This letter has been circulating around the office, enjoy!
Disclaimer: WE do not believe this to be true, but rather found it funny and wanted to share it with all of you!
Big Game Lottery Fraud
What are the odds of that?
Now it’s all in fine print if you’re a pretty good reader and search it all out with the help of your attorney. But don’t forget to invite your nerdy buddy and the mathematician to this party. Oh, and remember you will need a statistician too.
So what kind of get-together is this I am talking about? Well let me tell you, it’s hunting season and time to put in for the Oregon non-resident big game controlled hunt raffle. What could be so hard about that you might ask? The proclamation shows the various hunts you can put in for and includes an easy to follow form that you can fax, mail or email. Heck you can even pay with a credit card which is way easier than certified funds like the olden days in some states.
This is how I interpret it so let’s break it down into some of its simplest elements and see how we come out. Let’s say we are a trophy mule deer hunter and have decided to hunt in Oregon for the first time. Imagine we are rich enough to pay the fairly high price tag Oregon puts on his pursuit but not rich enough to hire an outfitter. Now remember this is just how I read it and you should probably check it out for yourself and arrive at your own conclusions.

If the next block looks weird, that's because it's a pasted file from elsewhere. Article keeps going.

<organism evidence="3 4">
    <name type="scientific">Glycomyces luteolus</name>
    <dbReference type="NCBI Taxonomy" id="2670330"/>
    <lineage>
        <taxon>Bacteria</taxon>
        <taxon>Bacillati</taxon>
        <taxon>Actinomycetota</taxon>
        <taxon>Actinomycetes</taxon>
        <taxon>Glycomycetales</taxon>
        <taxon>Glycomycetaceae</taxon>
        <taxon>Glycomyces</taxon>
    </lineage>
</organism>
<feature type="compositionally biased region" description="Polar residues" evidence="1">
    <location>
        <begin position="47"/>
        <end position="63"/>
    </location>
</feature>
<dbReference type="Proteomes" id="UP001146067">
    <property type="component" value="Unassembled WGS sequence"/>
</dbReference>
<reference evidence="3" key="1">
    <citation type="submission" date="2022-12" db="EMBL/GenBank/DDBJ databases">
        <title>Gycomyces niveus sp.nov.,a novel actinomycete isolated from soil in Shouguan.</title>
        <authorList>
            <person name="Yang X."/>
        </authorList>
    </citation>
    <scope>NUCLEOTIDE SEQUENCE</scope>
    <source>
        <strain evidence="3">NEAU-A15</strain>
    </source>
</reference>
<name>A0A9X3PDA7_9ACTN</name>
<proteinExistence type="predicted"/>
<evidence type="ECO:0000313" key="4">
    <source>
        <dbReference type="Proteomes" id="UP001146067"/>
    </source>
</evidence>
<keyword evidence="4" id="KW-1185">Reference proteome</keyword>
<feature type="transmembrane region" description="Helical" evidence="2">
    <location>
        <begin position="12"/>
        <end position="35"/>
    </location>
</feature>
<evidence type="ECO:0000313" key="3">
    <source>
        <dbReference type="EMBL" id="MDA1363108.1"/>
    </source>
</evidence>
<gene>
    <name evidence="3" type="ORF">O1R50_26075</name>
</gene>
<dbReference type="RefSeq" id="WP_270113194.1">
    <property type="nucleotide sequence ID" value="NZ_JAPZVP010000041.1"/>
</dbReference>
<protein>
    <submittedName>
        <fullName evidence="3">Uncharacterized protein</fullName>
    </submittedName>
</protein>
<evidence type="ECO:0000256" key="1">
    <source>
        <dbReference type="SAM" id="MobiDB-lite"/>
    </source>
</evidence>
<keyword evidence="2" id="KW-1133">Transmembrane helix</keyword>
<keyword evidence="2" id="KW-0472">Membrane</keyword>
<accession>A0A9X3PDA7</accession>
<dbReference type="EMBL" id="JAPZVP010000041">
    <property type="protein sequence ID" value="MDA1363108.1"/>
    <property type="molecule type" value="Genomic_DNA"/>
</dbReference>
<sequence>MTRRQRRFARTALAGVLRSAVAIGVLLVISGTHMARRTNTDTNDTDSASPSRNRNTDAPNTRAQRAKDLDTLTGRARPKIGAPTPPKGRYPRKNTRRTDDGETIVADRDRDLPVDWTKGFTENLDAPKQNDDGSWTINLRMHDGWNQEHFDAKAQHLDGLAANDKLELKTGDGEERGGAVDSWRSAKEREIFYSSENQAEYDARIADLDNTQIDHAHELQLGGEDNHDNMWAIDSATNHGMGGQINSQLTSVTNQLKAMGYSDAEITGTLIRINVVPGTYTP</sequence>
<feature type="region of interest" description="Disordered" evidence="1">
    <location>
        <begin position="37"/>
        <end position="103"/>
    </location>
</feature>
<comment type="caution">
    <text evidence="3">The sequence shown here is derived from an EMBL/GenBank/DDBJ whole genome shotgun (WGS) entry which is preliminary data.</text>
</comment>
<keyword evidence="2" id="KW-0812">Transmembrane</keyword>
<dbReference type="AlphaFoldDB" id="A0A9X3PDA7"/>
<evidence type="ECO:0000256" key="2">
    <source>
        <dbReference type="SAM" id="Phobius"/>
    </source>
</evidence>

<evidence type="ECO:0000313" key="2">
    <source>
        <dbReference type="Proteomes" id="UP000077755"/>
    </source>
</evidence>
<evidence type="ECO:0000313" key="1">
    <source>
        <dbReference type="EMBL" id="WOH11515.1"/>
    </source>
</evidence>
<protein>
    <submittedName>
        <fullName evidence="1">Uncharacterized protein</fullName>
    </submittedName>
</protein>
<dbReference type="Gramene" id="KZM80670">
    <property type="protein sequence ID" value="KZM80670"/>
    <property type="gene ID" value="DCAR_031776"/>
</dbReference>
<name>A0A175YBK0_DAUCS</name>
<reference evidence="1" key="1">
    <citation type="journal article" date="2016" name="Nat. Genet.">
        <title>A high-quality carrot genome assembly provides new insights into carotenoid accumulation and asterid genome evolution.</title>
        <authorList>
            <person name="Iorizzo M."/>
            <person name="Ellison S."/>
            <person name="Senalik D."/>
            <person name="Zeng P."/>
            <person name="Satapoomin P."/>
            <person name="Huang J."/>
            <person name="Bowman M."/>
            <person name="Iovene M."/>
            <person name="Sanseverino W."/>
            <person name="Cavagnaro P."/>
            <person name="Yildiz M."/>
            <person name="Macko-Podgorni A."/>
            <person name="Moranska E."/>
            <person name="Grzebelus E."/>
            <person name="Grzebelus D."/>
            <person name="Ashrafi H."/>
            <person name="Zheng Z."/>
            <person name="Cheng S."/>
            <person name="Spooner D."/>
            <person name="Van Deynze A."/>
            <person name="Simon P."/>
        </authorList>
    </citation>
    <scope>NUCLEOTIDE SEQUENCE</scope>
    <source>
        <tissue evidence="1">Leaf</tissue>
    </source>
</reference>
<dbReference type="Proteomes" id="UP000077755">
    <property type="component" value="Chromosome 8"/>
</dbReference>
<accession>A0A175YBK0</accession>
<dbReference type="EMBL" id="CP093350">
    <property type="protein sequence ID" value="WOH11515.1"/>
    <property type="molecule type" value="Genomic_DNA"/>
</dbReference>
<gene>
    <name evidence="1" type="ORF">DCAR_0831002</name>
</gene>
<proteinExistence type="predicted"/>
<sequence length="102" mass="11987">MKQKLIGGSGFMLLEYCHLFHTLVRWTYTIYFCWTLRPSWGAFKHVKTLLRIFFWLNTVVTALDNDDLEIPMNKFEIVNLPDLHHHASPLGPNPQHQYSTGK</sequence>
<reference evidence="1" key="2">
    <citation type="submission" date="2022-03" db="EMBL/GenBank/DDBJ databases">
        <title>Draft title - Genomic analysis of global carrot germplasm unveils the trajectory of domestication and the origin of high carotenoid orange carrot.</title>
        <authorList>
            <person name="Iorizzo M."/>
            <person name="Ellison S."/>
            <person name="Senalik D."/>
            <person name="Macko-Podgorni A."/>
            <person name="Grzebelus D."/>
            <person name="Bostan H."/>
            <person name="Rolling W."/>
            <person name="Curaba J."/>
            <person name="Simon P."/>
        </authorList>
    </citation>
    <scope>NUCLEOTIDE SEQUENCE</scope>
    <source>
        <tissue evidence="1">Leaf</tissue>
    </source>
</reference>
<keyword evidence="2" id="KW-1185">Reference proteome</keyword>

First off it’s important to understand that only 5% of the total tags available can go to non-residents. Wow! That seems like a pretty low number, and it is when you figure it’s about ˝ of the amount of tags offered by adjoining states. If you think this is bad just hold on, it gets worse.
Next you have to account for 50% of those non-resident tags going to outfitters, now we are down to 2.5% of the total tags available being accessible to non-resident do-it-yourselfers. Pretty bad odds, but it gets worse.
75% of those non-resident tags go to guys that have applied in the past and have higher preference points than you do, and there are a bunch of those guys. Now we are down to 0.625% of the total tags available being accessible to first time, non-resident, non-guided, non-point holders. That’s awfully bad! But get the duck tape out for keeping your head together, it gets worse yet!
If the total number of tags is fairly low for a specific hunt unit there is actually a zero percent chance that a first time applicant can draw. In fact for 2010 it appears that over 90% of the available hunt units had a statistical probability of Zero (0%) chance of draw for first time applicants (Where does it say that in the regs?). The chance of getting hit by lightening or winning a Powerball lottery is much better than zero. If I had any sense I’d be getting upset by about now.